Equifax and ODI publish Open Data consent report
Written by Peter Walker
Equifax and the Open Data Institute (ODI) have launched a report looking at the international consent framework for Open Banking.
It combines research into Open Banking and data portability initiatives from across a range of countries, as well as interviews with experts from each region, aiming to identify and compare consent environments from across the globe, as well as outlining the consequences for breaking national or regionally-specific data consent rules.
The report found that consent mechanisms can vary substantially from country to country, for a variety of reasons such as the type of organisation governing consent, the social and legal context, the risks to individuals or different groups of people, or the technical landscape.
Language can also impact how consent is treated, both in terms of different languages being interpreted differently across borders, but even within the same language. Despite this, there are overarching similarities, like the fact that consent must be clear to customers, using language like ‘informed’, ‘explicit’, ‘affirmative’. Most regimes also emphasise that consent must be ‘free’ or ‘voluntary’, and as easy to revoke as it is to give.
The specific rules of how consent operates, such as duration, restrictions, and punishments are far less universal though, according to the research.
Equifax and the ODI observed the time period for consent to range from 90 days in Europe, to one year in Australia and New Zealand, with most countries not defining this crucial aspect at all.
Restrictions tend to be informed by the privacy laws of the different countries, which like consent can be very idiosyncratic across cultures and legal landscapes. The UK and Australia have built whitelists for their Open Banking regimes to control which organisations can participate, while Mexico and New Zealand have been less restrictive in this.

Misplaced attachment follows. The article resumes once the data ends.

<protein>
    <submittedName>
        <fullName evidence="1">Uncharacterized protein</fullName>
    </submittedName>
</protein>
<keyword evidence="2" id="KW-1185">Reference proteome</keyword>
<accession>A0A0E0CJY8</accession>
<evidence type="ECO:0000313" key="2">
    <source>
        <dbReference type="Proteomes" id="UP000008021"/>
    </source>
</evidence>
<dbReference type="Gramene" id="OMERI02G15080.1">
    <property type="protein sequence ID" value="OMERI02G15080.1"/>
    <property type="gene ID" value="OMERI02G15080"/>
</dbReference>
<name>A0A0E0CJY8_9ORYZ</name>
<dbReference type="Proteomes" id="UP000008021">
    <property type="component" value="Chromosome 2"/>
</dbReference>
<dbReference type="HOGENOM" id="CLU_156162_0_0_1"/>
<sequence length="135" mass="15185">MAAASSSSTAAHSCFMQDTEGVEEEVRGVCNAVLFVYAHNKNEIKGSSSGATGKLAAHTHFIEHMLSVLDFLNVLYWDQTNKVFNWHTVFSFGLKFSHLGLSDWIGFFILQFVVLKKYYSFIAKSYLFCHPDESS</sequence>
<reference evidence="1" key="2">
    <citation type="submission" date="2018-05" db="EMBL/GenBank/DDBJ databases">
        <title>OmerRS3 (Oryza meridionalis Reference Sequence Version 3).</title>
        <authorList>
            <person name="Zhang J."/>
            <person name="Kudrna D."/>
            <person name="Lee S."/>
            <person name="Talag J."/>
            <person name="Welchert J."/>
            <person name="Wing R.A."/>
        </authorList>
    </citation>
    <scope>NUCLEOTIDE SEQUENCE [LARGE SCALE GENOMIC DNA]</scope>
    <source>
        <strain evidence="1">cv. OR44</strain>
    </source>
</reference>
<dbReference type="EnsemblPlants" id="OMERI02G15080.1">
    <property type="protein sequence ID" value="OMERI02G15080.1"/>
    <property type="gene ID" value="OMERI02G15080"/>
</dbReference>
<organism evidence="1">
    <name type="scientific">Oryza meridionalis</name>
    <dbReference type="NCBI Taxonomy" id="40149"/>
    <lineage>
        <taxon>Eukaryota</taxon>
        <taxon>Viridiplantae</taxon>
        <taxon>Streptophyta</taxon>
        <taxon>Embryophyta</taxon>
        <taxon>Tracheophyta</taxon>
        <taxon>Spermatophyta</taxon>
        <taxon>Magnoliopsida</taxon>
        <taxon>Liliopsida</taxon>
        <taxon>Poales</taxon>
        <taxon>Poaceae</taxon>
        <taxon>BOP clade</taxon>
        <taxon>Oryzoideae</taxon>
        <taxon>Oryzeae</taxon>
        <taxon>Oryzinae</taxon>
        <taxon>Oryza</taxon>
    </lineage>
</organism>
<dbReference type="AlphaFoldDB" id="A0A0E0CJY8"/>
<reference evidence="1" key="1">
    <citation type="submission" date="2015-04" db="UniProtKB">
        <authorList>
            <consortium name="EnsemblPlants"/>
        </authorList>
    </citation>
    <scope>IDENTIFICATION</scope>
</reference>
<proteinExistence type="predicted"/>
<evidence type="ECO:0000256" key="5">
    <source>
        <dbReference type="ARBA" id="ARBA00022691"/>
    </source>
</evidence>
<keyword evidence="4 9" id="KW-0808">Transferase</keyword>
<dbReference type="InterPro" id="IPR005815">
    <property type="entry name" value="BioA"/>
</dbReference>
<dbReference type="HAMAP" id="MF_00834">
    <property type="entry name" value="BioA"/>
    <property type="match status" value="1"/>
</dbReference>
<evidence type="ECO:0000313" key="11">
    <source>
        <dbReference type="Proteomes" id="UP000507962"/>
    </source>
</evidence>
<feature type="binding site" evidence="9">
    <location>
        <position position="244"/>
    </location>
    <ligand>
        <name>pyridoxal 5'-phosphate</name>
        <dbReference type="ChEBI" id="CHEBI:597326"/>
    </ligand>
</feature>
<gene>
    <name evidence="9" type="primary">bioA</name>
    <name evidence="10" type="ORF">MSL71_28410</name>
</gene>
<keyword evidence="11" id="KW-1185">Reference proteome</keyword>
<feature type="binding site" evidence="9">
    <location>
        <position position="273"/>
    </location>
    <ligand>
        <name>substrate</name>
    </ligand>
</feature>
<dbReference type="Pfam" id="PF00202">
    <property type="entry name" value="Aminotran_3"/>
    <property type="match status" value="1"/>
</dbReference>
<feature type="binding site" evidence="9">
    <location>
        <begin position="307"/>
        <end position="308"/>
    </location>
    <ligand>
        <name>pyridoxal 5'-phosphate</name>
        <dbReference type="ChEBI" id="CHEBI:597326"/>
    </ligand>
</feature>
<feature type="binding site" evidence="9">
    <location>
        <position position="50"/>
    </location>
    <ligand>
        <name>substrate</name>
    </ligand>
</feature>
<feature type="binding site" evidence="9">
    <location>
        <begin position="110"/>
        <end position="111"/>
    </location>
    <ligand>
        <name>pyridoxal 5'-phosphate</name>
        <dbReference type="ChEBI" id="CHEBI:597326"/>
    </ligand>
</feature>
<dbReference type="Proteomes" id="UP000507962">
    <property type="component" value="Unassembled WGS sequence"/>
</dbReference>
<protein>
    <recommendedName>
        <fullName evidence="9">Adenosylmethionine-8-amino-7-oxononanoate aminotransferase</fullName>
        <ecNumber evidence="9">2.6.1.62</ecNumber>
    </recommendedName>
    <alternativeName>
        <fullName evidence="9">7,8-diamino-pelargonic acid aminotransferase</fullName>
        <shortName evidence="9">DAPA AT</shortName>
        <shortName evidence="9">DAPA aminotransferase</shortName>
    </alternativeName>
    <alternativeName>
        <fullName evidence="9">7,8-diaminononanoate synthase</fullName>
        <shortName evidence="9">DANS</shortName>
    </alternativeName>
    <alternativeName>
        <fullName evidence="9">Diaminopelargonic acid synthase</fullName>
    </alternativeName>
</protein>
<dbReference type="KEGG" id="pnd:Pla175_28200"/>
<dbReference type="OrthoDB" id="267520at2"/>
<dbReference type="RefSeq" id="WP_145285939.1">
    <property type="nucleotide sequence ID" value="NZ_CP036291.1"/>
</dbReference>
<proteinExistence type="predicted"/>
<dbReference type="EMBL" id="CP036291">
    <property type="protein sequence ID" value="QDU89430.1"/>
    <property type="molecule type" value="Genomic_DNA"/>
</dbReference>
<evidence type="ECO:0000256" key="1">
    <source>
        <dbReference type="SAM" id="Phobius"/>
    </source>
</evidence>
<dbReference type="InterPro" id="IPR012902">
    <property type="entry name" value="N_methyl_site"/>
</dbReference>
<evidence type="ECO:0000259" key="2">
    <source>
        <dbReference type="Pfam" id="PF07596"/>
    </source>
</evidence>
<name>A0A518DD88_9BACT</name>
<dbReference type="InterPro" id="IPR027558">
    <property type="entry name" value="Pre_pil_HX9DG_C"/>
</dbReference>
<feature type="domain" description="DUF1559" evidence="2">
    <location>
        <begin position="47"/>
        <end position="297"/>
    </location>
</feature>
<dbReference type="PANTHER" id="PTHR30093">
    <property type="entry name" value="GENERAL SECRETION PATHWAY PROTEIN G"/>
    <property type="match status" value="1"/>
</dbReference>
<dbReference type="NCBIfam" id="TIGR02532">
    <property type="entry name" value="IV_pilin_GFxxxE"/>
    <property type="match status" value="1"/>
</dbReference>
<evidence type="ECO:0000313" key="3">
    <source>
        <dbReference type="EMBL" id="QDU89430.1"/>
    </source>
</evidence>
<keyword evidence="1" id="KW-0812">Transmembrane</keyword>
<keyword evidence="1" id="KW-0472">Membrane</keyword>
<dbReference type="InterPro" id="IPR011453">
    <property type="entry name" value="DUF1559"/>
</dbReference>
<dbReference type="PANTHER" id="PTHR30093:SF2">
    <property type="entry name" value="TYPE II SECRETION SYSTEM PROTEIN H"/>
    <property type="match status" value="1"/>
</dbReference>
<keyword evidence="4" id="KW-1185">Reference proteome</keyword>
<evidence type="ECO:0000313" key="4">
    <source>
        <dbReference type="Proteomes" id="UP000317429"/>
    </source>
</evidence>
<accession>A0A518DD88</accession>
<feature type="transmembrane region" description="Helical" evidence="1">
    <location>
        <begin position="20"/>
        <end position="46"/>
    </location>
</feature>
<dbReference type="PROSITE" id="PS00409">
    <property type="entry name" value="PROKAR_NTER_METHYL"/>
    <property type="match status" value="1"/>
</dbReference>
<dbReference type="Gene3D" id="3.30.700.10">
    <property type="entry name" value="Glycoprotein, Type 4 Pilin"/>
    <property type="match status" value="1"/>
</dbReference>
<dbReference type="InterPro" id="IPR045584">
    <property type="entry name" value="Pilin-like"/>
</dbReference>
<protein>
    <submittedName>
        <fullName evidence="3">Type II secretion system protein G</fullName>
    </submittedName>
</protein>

Punishments can range both within and across countries depending on the severity of the infraction.
The report also noted the ‘redirect model’ of obtaining consent is seen worldwide, from Europe to Australia and New Zealand, as well as Nigeria’s Open Banking environment.
As Open Banking is becoming an increasingly multinational movement, and inspiring similar initiatives in other sectors, the report recommended that banks and regulators perform and openly publish further research to make it easier for people and organisations to understand the rules for consent that apply to them.
Patricio Remón, president for Europe at Equifax, said: “With Open Banking becoming a multi-national movement, the importance of research and developing understanding is paramount.
“Each country has its own set of tailored regulations, so it is vital that both consumers and financial institutions are able to understand the consent rules which apply to them and where the special circumstances, definitions and potential pitfalls lie.”
David Beardmore, commercial director at The ODI, added: “Consent is important because it gives people power over how data about them is used, who can access their data, and for what specific purpose - allowing them to confidently opt-in to data sharing environments like Open Banking.
“We now know that consent mechanisms vary substantially from country to country for a variety of reasons, including the social and legal context, the risks to individuals and the technical landscape,” he continued, adding: “Despite this, there are important overarching similarities such as consent being given voluntarily, explicitly, and easily revoked.”